Pumpkin Brown Butter Whiskey Cake Recipe
Makes one 8-inch round cake
For the cake:
½ cup (113 grams or 1 stick) unsalted butter
1 cup (140 grams) all-purpose flour
1 teaspoon baking powder
½ teaspoon kosher salt
¾ cup (150 grams) light brown sugar
1 large egg, at room temperature
½ cup (120 grams) pure canned pumpkin puree
½ teaspoon vanilla extract
2 tablespoons bourbon or whiskey (no need to use top-shelf liquor)
¼ cup whole milk, at room temperature
For the whiskey whipped cream:
¾ cup heavy whipping cream, cold
3 tablespoons powdered sugar
1 tablespoon bourbon or whiskey
Pinch of kosher salt
For the topping:
Chopped nuts (pecans or walnuts work well), toasted coconut chips (like this one), or crushed gingersnaps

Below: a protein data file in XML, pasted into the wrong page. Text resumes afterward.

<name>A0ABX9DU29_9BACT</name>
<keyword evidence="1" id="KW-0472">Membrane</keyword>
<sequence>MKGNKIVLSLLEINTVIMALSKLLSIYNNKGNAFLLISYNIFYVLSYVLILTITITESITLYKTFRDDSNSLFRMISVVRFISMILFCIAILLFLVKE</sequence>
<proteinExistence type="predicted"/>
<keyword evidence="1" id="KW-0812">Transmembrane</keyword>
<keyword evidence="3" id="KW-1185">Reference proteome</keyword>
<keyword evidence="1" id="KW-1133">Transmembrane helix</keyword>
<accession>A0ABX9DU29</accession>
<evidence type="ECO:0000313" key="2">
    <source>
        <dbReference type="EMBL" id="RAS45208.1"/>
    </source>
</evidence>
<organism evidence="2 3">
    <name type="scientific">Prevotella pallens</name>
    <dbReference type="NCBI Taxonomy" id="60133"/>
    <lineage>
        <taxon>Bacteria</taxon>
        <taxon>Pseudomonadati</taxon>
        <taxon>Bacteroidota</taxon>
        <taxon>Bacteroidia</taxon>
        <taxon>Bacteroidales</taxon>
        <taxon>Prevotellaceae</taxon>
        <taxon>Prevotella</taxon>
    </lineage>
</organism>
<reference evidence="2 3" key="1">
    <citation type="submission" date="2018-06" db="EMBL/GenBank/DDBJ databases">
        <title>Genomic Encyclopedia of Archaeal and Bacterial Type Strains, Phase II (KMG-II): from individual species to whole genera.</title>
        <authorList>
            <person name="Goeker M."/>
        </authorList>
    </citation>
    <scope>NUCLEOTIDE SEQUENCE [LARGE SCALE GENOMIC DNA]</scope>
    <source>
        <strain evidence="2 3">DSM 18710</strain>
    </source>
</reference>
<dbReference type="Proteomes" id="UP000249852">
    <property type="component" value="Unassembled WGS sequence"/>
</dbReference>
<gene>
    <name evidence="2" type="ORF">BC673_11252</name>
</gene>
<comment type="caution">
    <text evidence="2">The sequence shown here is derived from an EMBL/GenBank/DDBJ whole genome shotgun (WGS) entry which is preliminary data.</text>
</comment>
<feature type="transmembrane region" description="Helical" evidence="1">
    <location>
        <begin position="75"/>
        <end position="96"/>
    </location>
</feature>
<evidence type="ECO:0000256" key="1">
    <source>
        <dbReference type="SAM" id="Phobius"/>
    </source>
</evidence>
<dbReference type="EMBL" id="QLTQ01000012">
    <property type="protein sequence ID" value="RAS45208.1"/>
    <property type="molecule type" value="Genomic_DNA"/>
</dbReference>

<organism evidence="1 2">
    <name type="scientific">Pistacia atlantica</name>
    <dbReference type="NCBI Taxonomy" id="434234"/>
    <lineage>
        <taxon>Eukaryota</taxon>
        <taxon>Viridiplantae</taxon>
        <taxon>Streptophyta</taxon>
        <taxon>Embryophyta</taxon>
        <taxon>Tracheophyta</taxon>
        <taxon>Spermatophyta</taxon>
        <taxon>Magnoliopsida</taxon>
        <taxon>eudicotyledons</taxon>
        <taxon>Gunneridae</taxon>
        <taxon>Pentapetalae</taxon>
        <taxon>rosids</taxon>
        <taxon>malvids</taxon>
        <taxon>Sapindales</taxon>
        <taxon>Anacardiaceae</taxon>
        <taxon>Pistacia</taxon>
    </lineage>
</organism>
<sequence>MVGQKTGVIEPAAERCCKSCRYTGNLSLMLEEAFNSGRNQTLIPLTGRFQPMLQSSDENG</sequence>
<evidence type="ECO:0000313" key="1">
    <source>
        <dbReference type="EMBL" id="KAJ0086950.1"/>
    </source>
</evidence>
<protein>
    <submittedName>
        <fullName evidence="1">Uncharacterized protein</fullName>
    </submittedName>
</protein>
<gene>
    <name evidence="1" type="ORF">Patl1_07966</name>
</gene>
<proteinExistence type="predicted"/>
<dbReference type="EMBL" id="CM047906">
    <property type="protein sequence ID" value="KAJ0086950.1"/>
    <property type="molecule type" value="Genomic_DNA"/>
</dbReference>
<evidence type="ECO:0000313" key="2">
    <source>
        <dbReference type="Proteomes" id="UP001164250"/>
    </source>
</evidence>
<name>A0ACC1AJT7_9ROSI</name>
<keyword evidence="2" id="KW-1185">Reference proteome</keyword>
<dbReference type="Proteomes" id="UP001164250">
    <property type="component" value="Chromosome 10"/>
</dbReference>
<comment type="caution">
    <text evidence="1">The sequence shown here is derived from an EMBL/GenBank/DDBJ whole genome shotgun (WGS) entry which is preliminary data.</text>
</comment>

Step 1: Start by browning the butter: Cut the butter into rough chunks and melt in a small or medium saucepan over medium heat. Continue cooking the butter, stirring with a rubber spatula as it foams, until it browns and smells nutty, about 5 to 7 minutes (be sure to stir constantly as the butter begins to brown). Immediately pour the butter, along with the browned bits, into a small heatproof bowl or measuring cup — it’s important to get it out of the pan quickly, or the solids will continue to darken and burn.
Step 2: Refrigerate the butter for 1 to 2 hours, until solidified but soft enough to cream. If your butter is too firm, remove it from the fridge and let it sit at room temperature until softened.